English Grammar Review
Sentences and Choices

Sentence Parts

This is a lesson about the vocabulary of sentence grammar, especially the four most important words: subject, predicate, complement, and object.

In summary, a sentence has a subject and a predicate, and that predicate often has a complement, and that complement can sometimes be an object.

Note: Three of the four words have to do with the action in each sentence. That is the stuff that readers want to read. Writing that focuses exclusively on subjects is little more than a list.

Every complete sentence has two parts: a subject and a predicate.

This can be interpreted two ways:

(1) The structural view: All the words in every complete sentence are either in the subject part of the sentence or in the predicate part of the sentence.

You won.

Your proposal won the contract.

The proposal you submitted last month won the contract for the project in Karachi.

(2) The narrative view: Every complete sentence must have an actor and an action, usually a noun and a verb.

You won.

Your proposal won the contract.

The proposal you submitted last month won the contract for the project in Karachi.

Most writing teachers talk about the narrative view. When they say subject, they are talking about the actor, often a single noun or pronoun. When they say predicate, they are talking about the action, often a single verb.

Also, in the nomenclature of English grammar, the phrase complete predicate corresponds to the structural view, and the phrase simple predicate corresponds to the narrative view.

We can be more specific and descriptive in our definitions of these two words:

subject = A word, phrase, or clause that names the person, place, or thing that the predicate talks about.

predicate = The part of a sentence that:
(1) tells what the subject does, or
(2) tells what is done to the subject, or
(3) tells what state of being the subject is in.

A complement is something that completes the action of the verb:

Hakim built ____.

A complement can be considered anything that answers the question What? after a verb.

This brings up the topic of transitive and intransitive verbs. These are based on the Latin word trans, a preposition that meant "across." When we use a transitive verb, the action by the actor must be carried across the verb to a complement that completes the action.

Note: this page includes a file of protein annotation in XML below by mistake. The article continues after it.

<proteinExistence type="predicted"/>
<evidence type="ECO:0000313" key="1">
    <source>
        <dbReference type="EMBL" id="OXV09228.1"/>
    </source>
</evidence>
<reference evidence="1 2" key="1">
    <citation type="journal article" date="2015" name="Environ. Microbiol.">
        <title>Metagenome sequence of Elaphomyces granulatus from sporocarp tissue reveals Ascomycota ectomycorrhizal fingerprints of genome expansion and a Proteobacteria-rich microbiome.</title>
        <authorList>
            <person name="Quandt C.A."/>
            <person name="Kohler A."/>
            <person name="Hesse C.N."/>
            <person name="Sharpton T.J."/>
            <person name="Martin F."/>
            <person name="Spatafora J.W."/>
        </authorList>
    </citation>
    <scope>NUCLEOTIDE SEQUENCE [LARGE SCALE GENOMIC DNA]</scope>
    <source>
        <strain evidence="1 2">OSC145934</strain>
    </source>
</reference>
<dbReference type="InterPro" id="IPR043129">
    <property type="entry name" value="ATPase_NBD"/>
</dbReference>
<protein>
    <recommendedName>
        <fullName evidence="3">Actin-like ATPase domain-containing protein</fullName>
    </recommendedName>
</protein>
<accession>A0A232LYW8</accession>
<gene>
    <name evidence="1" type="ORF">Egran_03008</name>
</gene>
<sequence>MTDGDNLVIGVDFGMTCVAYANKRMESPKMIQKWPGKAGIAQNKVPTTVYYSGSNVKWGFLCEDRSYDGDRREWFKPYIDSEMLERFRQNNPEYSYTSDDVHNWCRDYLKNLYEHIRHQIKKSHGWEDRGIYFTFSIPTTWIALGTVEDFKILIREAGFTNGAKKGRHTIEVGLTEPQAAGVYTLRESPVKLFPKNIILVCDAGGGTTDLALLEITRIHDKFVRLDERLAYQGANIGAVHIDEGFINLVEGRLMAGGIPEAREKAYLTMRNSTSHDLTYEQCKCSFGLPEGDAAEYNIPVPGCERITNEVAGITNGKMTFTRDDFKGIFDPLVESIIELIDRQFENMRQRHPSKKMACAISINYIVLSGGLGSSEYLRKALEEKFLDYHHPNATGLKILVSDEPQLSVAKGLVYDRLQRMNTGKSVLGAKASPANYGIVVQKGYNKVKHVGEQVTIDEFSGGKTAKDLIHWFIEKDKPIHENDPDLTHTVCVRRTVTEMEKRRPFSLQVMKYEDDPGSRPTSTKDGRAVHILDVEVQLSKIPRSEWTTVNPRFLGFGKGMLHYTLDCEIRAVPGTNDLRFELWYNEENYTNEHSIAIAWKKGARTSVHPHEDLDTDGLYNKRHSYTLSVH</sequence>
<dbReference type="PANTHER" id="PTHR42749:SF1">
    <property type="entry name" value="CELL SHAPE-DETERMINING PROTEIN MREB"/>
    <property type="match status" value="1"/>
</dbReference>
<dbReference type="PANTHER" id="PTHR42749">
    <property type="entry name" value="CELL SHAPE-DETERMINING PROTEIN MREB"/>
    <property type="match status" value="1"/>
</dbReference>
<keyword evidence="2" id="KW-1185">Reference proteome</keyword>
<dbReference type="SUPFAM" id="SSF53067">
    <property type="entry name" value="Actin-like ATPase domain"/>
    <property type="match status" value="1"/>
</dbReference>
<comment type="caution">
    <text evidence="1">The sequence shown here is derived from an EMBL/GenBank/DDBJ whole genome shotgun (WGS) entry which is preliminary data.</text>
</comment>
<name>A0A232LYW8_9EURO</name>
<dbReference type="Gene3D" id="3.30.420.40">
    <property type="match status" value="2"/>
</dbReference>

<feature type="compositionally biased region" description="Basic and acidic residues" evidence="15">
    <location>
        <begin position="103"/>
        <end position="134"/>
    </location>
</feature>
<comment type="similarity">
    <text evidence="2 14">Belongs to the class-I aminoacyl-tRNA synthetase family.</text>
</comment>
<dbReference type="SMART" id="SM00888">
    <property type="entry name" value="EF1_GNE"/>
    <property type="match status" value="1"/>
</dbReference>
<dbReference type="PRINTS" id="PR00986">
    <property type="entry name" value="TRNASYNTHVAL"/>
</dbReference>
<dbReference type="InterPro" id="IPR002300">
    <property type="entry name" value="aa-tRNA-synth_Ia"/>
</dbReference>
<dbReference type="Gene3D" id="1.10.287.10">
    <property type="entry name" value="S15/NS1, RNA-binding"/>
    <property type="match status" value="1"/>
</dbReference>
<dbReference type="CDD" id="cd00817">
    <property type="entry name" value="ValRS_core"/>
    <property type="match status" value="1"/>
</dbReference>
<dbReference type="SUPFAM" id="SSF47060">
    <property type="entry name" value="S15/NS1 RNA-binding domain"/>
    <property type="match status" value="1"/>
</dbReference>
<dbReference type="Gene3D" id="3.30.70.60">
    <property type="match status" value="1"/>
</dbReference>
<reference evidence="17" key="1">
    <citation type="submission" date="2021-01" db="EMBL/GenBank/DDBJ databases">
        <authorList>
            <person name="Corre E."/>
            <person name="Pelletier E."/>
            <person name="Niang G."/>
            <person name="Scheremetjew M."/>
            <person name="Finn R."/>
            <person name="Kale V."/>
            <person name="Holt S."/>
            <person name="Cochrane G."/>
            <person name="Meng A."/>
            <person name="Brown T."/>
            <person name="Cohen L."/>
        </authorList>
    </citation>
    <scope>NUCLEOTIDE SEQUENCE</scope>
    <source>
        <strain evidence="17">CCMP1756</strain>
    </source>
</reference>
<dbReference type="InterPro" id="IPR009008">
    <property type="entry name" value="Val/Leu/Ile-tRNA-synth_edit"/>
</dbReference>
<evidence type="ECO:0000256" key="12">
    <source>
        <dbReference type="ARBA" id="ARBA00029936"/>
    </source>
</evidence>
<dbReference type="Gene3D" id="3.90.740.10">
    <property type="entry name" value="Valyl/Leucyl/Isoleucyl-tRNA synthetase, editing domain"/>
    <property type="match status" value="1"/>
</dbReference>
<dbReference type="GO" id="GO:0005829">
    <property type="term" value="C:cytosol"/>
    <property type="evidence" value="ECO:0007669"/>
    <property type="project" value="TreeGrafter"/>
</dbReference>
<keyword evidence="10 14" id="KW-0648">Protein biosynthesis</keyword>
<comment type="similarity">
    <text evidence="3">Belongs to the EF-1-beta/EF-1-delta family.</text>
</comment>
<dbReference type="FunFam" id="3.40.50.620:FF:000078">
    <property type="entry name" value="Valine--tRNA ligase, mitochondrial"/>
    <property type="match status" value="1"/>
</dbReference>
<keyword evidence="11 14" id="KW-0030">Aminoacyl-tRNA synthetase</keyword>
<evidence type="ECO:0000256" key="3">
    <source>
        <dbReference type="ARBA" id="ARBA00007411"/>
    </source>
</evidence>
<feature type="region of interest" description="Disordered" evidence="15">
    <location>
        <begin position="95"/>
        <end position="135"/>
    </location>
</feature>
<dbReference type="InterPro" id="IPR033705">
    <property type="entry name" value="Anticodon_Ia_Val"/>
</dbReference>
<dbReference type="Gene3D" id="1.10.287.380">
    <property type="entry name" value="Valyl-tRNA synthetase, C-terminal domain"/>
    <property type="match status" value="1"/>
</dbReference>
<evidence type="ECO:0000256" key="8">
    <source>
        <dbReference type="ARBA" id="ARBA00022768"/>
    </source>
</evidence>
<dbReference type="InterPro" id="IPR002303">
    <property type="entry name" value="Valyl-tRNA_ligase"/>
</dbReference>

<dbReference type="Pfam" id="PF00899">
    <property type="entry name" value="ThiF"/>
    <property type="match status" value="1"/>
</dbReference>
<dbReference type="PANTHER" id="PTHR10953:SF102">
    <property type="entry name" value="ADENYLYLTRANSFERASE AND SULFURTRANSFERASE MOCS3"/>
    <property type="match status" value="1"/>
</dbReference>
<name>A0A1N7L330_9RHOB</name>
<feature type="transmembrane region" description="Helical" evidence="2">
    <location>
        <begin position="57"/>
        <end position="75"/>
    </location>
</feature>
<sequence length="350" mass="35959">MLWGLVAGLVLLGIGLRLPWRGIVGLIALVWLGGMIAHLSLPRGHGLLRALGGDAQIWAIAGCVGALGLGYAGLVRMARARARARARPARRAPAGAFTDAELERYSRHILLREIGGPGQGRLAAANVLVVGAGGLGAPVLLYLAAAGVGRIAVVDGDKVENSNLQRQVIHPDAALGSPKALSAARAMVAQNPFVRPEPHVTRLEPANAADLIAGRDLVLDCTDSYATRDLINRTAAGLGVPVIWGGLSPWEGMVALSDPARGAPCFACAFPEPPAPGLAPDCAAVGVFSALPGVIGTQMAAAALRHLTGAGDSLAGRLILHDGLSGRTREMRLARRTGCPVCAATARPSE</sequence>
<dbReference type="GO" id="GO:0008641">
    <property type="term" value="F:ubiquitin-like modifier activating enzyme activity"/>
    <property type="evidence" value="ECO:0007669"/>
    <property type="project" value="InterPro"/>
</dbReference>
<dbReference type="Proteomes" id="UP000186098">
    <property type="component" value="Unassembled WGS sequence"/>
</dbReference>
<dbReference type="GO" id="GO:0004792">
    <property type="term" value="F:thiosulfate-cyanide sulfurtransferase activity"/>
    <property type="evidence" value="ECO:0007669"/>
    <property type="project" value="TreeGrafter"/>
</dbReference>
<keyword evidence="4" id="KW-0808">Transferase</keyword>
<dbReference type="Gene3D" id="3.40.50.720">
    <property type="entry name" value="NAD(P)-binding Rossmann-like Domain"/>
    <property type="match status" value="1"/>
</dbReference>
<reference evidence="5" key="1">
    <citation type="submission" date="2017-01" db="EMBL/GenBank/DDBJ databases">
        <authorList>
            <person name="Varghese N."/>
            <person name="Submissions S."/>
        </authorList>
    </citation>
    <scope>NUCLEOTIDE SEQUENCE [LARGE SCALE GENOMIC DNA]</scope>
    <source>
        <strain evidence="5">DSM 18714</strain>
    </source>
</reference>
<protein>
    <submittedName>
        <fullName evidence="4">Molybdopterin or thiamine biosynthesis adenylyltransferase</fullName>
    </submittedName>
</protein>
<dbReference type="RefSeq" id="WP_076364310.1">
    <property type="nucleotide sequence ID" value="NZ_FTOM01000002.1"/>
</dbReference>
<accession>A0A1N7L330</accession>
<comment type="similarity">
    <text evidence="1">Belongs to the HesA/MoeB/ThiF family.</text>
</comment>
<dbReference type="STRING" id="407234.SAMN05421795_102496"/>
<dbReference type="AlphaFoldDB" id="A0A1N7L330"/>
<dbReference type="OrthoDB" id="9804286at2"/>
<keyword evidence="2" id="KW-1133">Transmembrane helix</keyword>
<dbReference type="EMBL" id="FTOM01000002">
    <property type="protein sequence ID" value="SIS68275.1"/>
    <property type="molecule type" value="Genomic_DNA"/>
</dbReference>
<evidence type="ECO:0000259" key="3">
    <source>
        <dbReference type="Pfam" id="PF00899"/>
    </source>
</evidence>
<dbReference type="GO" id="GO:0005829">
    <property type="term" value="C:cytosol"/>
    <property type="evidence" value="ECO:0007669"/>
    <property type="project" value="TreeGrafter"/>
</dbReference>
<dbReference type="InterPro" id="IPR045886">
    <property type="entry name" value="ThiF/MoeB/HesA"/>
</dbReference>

Hakim built prototypes.

Intransitive verbs do not need to carry any meaning across to a complement.

Yasmin arrived.

Transitive verbs have a special type of complement: the object.

Hakim built prototypes.

The object can be a word, a phrase, or a clause.

Hakim needs a new computer. [word]

Hakim prefers to work in a team. [infinitive phrase]

Hakim understood that the team was not yet formed. [clause]

All of the objects in these examples are direct objects; they are directly affected by the action of the verb.

Indirect objects are indirectly affected. They are often presented as the object of prepositions to or for.

Hakim built a prototype for me.

Another type of verb, the linking verb, also requires a complement to answer the question What? after the verb.

Farida is ____.

They seem ____.

Most linking verbs are verbs of being. Examples:

is . are . was . were . will be . has been . could be

Other common linking verbs are descriptive. Examples:

appear . become . look . seem

Complements for linking verbs are usually nouns, pronouns, or adjectives.

Farida is our accountant.
[another way to identify the subject]

They seem productive.
[describes the subject]

Complements after linking verbs have names like predicate noun, predicate pronoun, predicate complement, subject complement, and predicate nominative. If you don't need to be a scholar of English grammer, there is little reason to memorize them.

Lesson: Sentence Parts
Module: Sentences and Choices
Course: English Grammar Review